During yoga and meditation practice, even beginning students notice a shift toward silence—their minds are relieved by a sense of quieting down. But first impressions of silence in yoga gradually lead to the realization that for lasting peace, many layers of mental activity will need to be digested.
Five stages of practice can help us acquire a deeper level of silence within:
Body and breath awareness combined;
Breath awareness alone;
Breathing combined with mantra;
Let’s take a closer look at each of these steps.
The path toward inner stillness begins with asana work. Asanas help us reconnect with our body and start to quiet verbal chatter. They supply just the right combination of physical engagement and internal feedback to hold our attention. When our energies are collected and focused on simple posture work, the intensity of mental distractions is naturally diminished.
Postures create a subtle shift in the mind. No longer drawn from thought to thought by an unfocused chain of associations, asana sessions replace noisy thinking with the relatively silent work of stretching, strengthening, lengthening, aligning, and integrating. Like a musician completely absorbed in the sound of his music, asana work focuses the mind thoroughly, so that other levels of experience do not intrude.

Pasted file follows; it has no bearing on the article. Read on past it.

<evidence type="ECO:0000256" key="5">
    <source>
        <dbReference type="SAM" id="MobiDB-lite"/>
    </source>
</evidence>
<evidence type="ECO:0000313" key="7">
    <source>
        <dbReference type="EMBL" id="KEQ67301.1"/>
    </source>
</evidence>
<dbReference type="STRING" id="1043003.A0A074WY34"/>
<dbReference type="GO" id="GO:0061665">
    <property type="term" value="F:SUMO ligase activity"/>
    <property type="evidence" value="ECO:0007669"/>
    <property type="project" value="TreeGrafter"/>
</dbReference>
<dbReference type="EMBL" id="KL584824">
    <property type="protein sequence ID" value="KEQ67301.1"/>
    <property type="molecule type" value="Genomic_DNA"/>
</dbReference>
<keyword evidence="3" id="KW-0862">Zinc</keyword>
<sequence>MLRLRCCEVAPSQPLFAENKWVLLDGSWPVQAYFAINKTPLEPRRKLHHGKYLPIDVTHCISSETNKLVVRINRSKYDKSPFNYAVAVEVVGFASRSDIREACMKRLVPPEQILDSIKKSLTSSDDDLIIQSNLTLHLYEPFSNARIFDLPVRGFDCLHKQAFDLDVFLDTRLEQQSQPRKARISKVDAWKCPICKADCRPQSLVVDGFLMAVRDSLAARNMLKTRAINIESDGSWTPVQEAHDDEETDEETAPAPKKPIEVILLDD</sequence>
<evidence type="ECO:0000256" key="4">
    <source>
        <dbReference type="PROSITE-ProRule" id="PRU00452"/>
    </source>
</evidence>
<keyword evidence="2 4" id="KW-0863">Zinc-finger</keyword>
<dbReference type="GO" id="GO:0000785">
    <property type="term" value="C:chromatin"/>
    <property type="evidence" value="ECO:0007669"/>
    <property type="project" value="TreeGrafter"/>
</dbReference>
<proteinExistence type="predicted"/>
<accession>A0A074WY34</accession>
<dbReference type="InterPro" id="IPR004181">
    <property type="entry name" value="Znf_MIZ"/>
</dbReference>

The quieting influence of asana work is deepened when postures are linked to breathing. Lift your arms to the side and then overhead. You will probably find yourself inhaling. Bend forward even a little and most likely you’ll exhale. These and many other movements naturally coordinate with breathing. When awareness of breathing and movement are combined, distracting thoughts become less intrusive.
But some movements are too fast or too slow for a direct correspondence with breathing. For example, swing your arms forward and back to warm up the shoulder joints, and you’ll find the movement is too fast to link with breathing. Shift to very slow motion or hold postures still, and again your movements will lose their direct correspondence with the breath. Despite this, you can keep both the body and breath in awareness. Breath awareness transcends awareness of the body alone. It acts like a thread that runs through every phase of posture work, quieting the nervous system and mind.